Test on “Artificial sun:” the future source of energy

Test on “Artificial sun:” the future source of energy

Depleting renewable sources of energy are one of the biggest concerns in the present world. A team of researchers in Germany has switched on the plug, on March 23, of what they call it “the world’s largest artificial sun.” It is a tool they hope will assist illuminate new techniques of producing climate-friendly fuels.

The colossal honeycomb-like arrangement of 149 spotlights, which are officially called as “Synlight,” in Juelich, about 19 miles west of Cologne, utilized xenon short-arc lanterns usually seen in cinemas to replicate natural sunlight, which is often inadequate in Germany at this period of the year.

By concentrating the complete range on a single 20×20 cm spot, the researchers from the German Aerospace Center will be competent to generate the analogous of 10,000 times the quantity of solar radiation that would on average shine on the equivalent surface. As per the DLR’s Institute for Solar Research Director, Bernhard Hoffschmidt, crafting such furnace-like circumstances, with temperatures of up to 3,000°C, is the means of assessing new methods of producing hydrogen.

A majority believe hydrogen to be the future’s fuel as it does not generate carbon releases when burned, thus not contributing to global warming. As we know hydrogen is a very general element in the universe; however, it is uncommon on Earth. It can be manufactured by splitting water into its 2 constituents with the use of electricity in a method known as electrolysis. The scientists expect to avoid the electricity step by tapping into the massive sum of energy that arrives at Earth from the sun in the form of light.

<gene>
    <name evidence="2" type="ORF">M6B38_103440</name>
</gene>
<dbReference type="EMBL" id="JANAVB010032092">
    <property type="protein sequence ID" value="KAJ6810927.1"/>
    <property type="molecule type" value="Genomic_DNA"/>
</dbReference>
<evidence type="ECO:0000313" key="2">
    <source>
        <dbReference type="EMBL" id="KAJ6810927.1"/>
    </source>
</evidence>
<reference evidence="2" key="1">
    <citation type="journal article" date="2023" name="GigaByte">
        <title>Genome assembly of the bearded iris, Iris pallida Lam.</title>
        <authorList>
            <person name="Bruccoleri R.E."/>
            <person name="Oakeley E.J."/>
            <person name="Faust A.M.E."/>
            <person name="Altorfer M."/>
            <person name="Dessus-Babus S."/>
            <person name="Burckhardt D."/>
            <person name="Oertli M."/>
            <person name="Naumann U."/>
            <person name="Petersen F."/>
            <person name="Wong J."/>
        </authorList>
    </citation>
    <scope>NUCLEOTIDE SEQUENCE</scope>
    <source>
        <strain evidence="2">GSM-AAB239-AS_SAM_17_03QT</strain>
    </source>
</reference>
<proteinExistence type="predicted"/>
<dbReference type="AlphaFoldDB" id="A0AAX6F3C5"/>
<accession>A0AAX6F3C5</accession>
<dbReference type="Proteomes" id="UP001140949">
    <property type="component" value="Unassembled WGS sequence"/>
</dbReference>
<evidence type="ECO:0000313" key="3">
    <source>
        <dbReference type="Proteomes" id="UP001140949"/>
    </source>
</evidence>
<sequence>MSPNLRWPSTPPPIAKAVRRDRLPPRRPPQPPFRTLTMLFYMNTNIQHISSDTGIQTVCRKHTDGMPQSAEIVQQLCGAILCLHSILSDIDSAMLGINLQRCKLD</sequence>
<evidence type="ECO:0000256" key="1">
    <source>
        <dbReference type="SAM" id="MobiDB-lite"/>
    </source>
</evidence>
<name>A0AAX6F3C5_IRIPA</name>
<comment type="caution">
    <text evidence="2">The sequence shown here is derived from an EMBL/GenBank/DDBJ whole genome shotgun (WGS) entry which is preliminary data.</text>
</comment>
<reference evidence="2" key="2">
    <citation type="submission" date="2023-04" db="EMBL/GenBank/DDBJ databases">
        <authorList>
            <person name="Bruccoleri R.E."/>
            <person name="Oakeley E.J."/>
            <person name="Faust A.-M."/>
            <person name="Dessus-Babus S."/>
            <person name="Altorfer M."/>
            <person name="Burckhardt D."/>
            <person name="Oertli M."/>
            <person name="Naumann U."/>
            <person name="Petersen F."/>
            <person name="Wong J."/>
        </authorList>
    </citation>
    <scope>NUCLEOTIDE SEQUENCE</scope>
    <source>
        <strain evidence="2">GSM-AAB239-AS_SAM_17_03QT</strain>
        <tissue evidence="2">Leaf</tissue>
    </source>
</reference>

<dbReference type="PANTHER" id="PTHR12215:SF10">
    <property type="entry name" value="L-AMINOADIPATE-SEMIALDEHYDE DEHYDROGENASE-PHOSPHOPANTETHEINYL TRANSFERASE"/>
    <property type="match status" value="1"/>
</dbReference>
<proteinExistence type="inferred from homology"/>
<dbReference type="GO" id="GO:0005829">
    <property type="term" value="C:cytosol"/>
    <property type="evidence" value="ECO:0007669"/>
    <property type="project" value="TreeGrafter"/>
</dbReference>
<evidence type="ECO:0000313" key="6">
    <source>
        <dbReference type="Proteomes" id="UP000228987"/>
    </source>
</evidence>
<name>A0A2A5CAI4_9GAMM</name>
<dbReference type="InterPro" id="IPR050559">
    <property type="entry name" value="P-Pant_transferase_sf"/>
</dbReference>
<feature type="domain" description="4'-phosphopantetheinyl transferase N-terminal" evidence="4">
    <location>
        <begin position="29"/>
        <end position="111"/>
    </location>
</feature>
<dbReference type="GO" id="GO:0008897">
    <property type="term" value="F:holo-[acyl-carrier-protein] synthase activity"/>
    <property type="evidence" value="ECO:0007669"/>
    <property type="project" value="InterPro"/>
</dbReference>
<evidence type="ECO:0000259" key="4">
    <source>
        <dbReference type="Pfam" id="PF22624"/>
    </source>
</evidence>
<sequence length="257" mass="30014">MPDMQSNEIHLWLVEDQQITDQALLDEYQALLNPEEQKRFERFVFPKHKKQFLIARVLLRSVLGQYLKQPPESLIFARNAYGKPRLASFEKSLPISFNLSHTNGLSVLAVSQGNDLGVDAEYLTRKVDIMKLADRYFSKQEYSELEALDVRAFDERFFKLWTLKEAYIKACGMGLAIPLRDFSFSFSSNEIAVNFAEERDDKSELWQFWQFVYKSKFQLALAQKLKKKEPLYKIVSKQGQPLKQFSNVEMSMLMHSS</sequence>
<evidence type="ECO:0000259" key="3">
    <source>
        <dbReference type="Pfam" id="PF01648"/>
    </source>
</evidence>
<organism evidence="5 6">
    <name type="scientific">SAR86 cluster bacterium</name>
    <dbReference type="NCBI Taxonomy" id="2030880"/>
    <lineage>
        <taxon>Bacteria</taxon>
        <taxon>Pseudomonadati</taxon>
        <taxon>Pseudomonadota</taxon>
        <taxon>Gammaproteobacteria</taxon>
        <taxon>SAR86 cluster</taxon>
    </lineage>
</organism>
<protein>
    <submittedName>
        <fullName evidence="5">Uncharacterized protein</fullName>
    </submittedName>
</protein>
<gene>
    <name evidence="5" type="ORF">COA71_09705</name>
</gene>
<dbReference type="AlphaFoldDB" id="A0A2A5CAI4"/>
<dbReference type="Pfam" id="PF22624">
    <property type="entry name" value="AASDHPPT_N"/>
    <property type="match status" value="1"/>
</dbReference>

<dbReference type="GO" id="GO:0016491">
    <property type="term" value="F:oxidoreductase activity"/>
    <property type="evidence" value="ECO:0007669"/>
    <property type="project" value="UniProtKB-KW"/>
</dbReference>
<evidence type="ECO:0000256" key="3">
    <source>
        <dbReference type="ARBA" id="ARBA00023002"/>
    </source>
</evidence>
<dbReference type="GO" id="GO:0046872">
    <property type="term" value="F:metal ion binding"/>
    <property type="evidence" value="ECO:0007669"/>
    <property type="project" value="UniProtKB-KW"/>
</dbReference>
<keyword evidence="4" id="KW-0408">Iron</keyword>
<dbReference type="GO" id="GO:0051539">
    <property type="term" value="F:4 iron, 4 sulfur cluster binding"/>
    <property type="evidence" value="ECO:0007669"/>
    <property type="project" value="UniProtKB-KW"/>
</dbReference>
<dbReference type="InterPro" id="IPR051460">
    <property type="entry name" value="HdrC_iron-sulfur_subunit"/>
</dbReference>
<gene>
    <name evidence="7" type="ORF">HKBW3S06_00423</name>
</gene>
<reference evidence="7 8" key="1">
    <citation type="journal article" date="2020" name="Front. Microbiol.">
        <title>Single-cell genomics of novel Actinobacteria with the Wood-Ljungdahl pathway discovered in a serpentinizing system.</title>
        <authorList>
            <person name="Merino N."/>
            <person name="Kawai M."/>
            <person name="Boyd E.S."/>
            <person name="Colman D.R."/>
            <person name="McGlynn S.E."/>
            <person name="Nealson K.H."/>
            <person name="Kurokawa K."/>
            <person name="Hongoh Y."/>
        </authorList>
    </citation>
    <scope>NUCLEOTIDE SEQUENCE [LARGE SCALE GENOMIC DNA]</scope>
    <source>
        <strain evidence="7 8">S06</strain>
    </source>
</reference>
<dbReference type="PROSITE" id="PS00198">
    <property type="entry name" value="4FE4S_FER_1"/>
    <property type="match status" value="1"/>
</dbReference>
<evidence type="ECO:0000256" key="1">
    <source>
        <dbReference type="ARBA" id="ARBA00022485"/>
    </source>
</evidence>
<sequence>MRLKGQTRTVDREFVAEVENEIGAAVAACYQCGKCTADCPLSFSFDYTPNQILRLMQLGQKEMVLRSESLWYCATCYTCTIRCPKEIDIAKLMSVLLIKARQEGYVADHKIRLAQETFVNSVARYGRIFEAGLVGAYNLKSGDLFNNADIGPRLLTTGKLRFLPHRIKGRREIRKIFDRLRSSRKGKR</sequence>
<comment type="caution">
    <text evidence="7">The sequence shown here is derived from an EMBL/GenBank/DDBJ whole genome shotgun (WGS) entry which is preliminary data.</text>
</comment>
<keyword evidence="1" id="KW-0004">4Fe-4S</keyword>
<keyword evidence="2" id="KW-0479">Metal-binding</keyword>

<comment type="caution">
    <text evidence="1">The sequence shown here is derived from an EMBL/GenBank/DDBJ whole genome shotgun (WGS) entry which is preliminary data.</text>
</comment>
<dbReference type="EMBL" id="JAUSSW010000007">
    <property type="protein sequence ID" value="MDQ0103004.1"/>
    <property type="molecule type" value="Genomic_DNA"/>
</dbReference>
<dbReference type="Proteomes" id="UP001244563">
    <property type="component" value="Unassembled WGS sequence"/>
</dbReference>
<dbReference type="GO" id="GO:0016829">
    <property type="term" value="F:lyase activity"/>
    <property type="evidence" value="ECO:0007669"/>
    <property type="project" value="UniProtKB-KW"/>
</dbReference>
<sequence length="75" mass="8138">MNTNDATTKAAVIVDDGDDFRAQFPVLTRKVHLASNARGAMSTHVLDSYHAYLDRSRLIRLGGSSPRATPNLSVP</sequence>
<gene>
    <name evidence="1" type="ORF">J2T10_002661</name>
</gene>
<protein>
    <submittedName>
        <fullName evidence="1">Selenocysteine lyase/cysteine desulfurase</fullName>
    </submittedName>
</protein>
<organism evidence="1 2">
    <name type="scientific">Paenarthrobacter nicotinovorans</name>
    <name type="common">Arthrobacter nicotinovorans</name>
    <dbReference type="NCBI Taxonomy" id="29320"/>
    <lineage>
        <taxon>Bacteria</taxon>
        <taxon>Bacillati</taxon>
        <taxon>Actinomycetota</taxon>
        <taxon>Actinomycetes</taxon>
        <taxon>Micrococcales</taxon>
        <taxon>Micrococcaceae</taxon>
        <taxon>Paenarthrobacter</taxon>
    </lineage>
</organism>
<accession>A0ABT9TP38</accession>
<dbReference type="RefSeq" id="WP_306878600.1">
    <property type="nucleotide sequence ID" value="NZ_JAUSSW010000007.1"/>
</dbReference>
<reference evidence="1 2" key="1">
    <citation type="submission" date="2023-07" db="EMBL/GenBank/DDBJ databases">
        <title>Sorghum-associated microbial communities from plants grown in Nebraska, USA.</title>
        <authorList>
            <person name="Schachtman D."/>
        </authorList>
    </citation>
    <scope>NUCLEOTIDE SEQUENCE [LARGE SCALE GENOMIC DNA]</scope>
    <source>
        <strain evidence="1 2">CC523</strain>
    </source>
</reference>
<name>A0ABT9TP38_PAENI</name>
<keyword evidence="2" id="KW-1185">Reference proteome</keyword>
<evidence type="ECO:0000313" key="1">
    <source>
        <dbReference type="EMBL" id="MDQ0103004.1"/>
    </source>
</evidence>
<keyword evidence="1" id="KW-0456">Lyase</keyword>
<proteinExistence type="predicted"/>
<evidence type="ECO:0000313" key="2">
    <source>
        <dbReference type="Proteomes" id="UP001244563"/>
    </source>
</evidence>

Hoffschmidt said the amazing display is intended to get trials performed in smaller labs to the upper level, and also mentioned that the scientists have mastered hydrogen-producing methods with the 350-KW array of Synlight, the procedure can be extended ten-fold on the path of attaining a level suitable for industry. Specialists say this can even require a decade if an adequate support is provided by the industry.

The objective is to ultimately utilize real sunlight instead of the artificial light generated by the Juelich testing that cost $3.8 million for setup and needs as much electricity in 4 hours as a 4 people household would utilize in a year.

Isn’t it a great step forward to generate climate-friendly fuels?